Mineral Wells Index, Mineral Wells, TX


July 29, 2011

City water supply OK

Despite lack of rain Lake Palo Pinto still 3 feet above first conservation stage.

By Chris Agee | cagee@mineralwellsindex.com

The city of Mineral Wells, which relies on Lake Palo Pinto for its water supply, still enjoys a relatively good water level, according to City Manager Lance Howerton.

As of Thursday, he said, the lake is three feet below its peak level of 867 feet.

Though diminished, that level remains three feet higher than the threshold of 861 feet, which would trigger a voluntary restriction of water usage.

“For this time of year and given the weather conditions, we feel we’re in excellent shape,” Howerton said.

Currently, the city has not called for residents to restrict water usage, though officials continue to keep a close watch on water levels, he said.

“Based on what we’re seeing at the lake presently ... possibly we could be in stage one of our drought contingency plan in September or October,” he said, clarifying that, even in that case, water restriction would be voluntary.

Despite the city’s situation, Howerton said the Texas Commission on Environmental Quality is taking a more hands-on approach to monitoring water availability than in years past and could possibly issue a widespread suspension of water rights.

“They have taken this step already in the Brazos River Basin,” he said. “I’m not familiar with them doing that in the past.”

At this point, there are no mandates for municipalities to ration water usage, though “the possibility exists that TCEQ could compel certain levels of drought contingency actions to be taken throughout the state,” Howerton said.

Current studies show the region’s rainfall is more than 11 inches below average, which has contributed to a drastic decrease in ground water levels.

If rainfall does not replenish depleted aquifers, experts say even communities not using well water will feel the effects.

According to Dr. Bob Patterson, general manager of Upper Trinity Groundwater Conservation District, reduced ground water levels already affect communities relying on well water.

When levels reach a certain low point, though, he said water supply will suffer no matter the source.

“In the last quarter, we have seen as much as a 20-foot drop in the water levels in the aquifers,” Patterson said, adding that reduction is four times higher than in a typical summer.

The problem has been exacerbated during an unusually hot and dry summer, he said, but the current situation was set in motion several months ago.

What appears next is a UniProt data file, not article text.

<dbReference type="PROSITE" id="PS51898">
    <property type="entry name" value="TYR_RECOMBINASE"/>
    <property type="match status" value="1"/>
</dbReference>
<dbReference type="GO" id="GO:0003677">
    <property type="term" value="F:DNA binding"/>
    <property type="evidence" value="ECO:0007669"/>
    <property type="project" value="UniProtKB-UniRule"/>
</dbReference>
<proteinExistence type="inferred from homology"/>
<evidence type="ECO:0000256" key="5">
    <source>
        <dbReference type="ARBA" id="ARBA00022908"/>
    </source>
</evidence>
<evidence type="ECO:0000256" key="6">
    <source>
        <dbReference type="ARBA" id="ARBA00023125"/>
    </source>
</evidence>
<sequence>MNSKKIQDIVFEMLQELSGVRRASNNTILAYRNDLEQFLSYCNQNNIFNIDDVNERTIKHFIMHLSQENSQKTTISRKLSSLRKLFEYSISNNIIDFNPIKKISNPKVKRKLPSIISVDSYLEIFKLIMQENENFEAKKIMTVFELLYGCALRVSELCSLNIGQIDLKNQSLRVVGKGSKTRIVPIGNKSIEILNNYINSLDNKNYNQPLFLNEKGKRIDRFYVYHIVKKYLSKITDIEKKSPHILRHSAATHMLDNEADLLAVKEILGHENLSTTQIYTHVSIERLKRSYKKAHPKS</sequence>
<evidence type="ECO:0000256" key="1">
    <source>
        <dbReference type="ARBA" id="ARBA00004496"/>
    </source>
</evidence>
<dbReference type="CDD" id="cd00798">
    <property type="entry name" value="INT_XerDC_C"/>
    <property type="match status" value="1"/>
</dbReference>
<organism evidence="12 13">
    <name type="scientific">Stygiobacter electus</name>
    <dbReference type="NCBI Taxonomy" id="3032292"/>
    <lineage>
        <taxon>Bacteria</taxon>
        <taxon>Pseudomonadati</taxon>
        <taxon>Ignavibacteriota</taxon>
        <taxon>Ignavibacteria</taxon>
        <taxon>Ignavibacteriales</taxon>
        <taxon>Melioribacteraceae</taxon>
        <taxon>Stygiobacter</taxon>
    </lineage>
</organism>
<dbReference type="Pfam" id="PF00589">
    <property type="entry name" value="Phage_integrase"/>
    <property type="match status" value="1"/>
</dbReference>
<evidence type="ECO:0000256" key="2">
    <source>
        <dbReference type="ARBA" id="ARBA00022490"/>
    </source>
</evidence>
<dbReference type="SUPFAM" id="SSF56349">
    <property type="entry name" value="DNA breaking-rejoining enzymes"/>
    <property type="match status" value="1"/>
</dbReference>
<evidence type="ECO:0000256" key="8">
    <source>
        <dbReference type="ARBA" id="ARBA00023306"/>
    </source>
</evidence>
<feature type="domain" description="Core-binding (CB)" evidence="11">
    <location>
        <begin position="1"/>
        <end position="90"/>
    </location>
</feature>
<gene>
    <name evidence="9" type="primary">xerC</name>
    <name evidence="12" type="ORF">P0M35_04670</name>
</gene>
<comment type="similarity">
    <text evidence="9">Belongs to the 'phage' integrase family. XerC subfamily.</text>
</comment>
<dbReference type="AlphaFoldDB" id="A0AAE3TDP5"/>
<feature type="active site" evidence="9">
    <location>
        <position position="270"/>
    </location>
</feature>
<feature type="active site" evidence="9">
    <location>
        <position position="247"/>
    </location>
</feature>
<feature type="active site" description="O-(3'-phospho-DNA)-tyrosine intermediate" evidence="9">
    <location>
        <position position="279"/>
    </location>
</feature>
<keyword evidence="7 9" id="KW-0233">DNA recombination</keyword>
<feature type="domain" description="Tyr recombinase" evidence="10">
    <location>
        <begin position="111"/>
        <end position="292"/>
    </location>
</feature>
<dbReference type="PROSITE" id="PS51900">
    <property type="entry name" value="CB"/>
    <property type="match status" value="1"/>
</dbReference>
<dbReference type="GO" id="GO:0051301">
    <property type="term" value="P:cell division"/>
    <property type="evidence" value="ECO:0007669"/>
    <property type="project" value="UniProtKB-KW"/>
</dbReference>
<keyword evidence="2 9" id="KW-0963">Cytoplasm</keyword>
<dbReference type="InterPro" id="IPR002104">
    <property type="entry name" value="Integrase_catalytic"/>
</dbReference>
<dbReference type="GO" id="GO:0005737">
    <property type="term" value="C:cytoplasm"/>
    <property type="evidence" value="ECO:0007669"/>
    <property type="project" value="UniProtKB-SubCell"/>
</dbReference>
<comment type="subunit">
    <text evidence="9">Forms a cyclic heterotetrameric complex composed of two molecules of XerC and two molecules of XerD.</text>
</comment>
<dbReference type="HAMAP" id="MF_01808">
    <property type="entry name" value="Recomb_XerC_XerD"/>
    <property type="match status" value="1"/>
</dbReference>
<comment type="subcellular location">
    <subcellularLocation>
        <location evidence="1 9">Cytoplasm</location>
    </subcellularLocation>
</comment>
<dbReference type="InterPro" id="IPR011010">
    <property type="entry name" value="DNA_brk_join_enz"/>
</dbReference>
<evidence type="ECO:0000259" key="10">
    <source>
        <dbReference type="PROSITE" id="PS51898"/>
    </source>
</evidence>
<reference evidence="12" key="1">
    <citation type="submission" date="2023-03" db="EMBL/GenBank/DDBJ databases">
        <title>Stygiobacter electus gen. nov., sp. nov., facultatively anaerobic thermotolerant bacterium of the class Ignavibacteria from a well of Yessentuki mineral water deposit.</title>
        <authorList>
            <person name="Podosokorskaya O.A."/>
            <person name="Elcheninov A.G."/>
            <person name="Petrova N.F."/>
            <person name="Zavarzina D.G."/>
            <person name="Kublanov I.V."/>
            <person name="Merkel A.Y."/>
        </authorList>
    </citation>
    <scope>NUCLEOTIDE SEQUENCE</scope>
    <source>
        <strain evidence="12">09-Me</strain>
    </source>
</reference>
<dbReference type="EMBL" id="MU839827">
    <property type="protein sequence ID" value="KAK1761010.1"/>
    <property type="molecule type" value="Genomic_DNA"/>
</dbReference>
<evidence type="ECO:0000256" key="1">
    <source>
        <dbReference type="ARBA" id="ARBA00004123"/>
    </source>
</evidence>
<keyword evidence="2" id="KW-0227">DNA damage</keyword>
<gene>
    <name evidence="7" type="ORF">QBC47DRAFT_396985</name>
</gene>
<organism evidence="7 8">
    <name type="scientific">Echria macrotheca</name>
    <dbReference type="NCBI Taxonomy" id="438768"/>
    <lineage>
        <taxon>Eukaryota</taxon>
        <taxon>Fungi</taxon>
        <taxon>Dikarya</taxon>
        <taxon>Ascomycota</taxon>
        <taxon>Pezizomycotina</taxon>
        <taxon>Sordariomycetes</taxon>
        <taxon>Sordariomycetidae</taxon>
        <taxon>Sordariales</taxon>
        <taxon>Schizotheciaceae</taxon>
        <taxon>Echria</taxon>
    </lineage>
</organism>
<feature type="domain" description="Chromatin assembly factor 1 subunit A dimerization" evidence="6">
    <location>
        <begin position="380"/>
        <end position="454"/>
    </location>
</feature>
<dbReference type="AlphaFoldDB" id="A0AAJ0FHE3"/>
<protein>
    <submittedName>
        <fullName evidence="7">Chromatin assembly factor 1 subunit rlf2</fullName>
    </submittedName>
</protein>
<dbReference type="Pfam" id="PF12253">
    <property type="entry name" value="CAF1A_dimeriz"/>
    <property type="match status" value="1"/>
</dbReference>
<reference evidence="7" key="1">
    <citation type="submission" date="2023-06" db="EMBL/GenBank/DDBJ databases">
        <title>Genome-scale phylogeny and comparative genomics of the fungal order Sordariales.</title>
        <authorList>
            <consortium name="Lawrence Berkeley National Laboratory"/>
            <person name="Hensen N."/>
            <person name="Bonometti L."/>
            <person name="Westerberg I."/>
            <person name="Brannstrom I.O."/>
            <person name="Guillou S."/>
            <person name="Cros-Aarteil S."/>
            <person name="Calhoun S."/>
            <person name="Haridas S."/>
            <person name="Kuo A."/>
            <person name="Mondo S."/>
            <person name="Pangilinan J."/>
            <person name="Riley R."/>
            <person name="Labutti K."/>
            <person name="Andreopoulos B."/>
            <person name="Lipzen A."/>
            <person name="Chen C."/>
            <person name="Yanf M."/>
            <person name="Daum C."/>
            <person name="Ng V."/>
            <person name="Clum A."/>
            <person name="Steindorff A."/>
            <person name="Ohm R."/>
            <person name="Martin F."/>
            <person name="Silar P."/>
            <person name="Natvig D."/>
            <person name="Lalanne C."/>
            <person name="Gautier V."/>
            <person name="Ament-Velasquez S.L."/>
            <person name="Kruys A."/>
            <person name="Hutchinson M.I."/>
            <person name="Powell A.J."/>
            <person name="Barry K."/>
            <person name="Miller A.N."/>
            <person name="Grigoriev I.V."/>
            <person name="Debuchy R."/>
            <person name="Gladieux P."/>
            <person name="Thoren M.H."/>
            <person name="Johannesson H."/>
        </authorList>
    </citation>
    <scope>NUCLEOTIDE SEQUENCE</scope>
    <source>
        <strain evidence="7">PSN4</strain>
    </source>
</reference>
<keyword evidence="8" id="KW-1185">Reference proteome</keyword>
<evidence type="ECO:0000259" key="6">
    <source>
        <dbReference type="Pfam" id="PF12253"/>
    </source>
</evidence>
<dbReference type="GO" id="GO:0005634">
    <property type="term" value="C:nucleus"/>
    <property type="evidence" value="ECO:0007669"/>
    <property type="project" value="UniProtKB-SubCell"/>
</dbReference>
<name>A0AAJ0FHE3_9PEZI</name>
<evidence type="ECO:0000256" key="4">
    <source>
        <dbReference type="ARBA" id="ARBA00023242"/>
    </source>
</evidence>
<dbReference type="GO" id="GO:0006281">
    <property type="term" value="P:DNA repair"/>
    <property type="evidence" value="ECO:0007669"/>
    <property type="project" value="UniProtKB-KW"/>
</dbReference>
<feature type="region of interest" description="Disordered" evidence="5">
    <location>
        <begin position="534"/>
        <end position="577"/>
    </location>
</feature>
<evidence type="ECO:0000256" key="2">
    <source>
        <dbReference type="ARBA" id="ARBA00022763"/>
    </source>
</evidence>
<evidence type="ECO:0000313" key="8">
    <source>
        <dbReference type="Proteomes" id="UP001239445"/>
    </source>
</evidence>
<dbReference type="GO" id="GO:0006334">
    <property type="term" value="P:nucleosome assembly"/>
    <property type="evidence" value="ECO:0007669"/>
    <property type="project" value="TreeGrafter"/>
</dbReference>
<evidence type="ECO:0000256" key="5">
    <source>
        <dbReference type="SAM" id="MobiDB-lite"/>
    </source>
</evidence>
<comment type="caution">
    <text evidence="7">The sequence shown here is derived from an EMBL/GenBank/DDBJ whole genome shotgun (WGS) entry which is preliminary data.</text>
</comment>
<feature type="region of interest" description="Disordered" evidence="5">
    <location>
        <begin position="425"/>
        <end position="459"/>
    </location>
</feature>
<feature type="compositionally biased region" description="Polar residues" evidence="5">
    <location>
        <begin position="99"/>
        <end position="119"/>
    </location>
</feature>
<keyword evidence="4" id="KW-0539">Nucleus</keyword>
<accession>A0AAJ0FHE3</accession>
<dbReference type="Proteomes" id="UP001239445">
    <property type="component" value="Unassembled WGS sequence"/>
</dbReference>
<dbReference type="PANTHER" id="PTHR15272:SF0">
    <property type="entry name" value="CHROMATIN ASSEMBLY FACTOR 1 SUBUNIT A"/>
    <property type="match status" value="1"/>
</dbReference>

“Most of the time [aquifers recharge] during the fall and winter time,” Patterson explained. “This year, we had no recharge.”

In the end, he said, all water sources can be traced back to aquifers, which means both supply and quality will likely suffer without an influx of rain.

“To be sure, the lakes and aquifers are all hydraulically connected,” Patterson said, “and with adequate flows, it fills them up.”

He said levels naturally even out through typical season changes but, in years such as this, a domino effect can lead to critical conditions.

“When you do not have a good recharge, of course it affects the aquifer directly,” Patterson said, “but it very definitely affects lake and river water.”

In certain cases, such as in one area between Weatherford and Granbury, natrual gas can enter the water supply in addition to mineral such as sulphur and iron because, Patterson explained, “water moves to lower pressure areas just like gas does.”

Many factors contribute to the level of ground water, according to District Conservationist Myron Merz of the Natural Resources Conservation Service, though an extended drought and hot summer have combined to create a major drop in the amount of water available to residents in the county.

“We’re kind of limited anyway in Palo Pinto County,” Merz said, adding the county has a minimal number of minor aquifers available to provide a constant water source.

In a normal year, factors such as oil and gas exploration and natural resources used by the region’s high levels of brush can drain water levels, though Merz said this year the situation is worse.

He said his agency focuses on water levels as they affect livestock, adding many reserve tanks have dried up in the area because of the limited water supply.

Another side effect of reduced ground water levels is decreased water purity, Merz said.

“Any time the water level goes down like that, all the minerals are more concentrated,” he noted.

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